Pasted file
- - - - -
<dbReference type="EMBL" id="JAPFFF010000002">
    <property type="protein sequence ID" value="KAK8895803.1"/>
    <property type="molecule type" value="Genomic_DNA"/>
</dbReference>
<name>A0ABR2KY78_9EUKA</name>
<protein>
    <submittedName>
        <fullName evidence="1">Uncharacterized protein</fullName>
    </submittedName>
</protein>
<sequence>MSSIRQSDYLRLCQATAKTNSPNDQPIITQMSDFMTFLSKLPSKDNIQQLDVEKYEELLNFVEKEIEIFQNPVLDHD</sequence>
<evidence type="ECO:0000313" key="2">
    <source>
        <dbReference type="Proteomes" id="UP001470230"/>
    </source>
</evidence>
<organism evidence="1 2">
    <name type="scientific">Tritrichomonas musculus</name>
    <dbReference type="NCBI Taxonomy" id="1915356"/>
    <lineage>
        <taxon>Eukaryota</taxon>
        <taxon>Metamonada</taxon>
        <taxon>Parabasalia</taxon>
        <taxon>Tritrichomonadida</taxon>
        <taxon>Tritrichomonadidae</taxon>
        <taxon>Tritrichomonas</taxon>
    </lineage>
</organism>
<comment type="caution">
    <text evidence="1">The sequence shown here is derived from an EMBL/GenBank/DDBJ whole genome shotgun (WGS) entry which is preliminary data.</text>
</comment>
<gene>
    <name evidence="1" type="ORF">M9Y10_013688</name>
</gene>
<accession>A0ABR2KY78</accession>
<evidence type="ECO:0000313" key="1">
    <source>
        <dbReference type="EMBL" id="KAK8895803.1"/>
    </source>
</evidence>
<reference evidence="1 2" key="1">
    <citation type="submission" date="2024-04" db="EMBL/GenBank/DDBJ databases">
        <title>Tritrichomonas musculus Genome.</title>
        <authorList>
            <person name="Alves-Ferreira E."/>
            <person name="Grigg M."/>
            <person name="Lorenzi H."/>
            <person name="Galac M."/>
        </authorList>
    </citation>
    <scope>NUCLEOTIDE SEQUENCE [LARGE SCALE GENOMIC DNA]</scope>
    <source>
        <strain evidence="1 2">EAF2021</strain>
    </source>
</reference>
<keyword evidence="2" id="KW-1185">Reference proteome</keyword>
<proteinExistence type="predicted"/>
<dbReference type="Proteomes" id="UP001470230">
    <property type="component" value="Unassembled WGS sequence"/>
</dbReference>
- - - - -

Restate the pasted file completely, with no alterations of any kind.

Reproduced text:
<dbReference type="EMBL" id="JAPFFF010000002">
    <property type="protein sequence ID" value="KAK8895803.1"/>
    <property type="molecule type" value="Genomic_DNA"/>
</dbReference>
<name>A0ABR2KY78_9EUKA</name>
<protein>
    <submittedName>
        <fullName evidence="1">Uncharacterized protein</fullName>
    </submittedName>
</protein>
<sequence>MSSIRQSDYLRLCQATAKTNSPNDQPIITQMSDFMTFLSKLPSKDNIQQLDVEKYEELLNFVEKEIEIFQNPVLDHD</sequence>
<evidence type="ECO:0000313" key="2">
    <source>
        <dbReference type="Proteomes" id="UP001470230"/>
    </source>
</evidence>
<organism evidence="1 2">
    <name type="scientific">Tritrichomonas musculus</name>
    <dbReference type="NCBI Taxonomy" id="1915356"/>
    <lineage>
        <taxon>Eukaryota</taxon>
        <taxon>Metamonada</taxon>
        <taxon>Parabasalia</taxon>
        <taxon>Tritrichomonadida</taxon>
        <taxon>Tritrichomonadidae</taxon>
        <taxon>Tritrichomonas</taxon>
    </lineage>
</organism>
<comment type="caution">
    <text evidence="1">The sequence shown here is derived from an EMBL/GenBank/DDBJ whole genome shotgun (WGS) entry which is preliminary data.</text>
</comment>
<gene>
    <name evidence="1" type="ORF">M9Y10_013688</name>
</gene>
<accession>A0ABR2KY78</accession>
<evidence type="ECO:0000313" key="1">
    <source>
        <dbReference type="EMBL" id="KAK8895803.1"/>
    </source>
</evidence>
<reference evidence="1 2" key="1">
    <citation type="submission" date="2024-04" db="EMBL/GenBank/DDBJ databases">
        <title>Tritrichomonas musculus Genome.</title>
        <authorList>
            <person name="Alves-Ferreira E."/>
            <person name="Grigg M."/>
            <person name="Lorenzi H."/>
            <person name="Galac M."/>
        </authorList>
    </citation>
    <scope>NUCLEOTIDE SEQUENCE [LARGE SCALE GENOMIC DNA]</scope>
    <source>
        <strain evidence="1 2">EAF2021</strain>
    </source>
</reference>
<keyword evidence="2" id="KW-1185">Reference proteome</keyword>
<proteinExistence type="predicted"/>
<dbReference type="Proteomes" id="UP001470230">
    <property type="component" value="Unassembled WGS sequence"/>
</dbReference>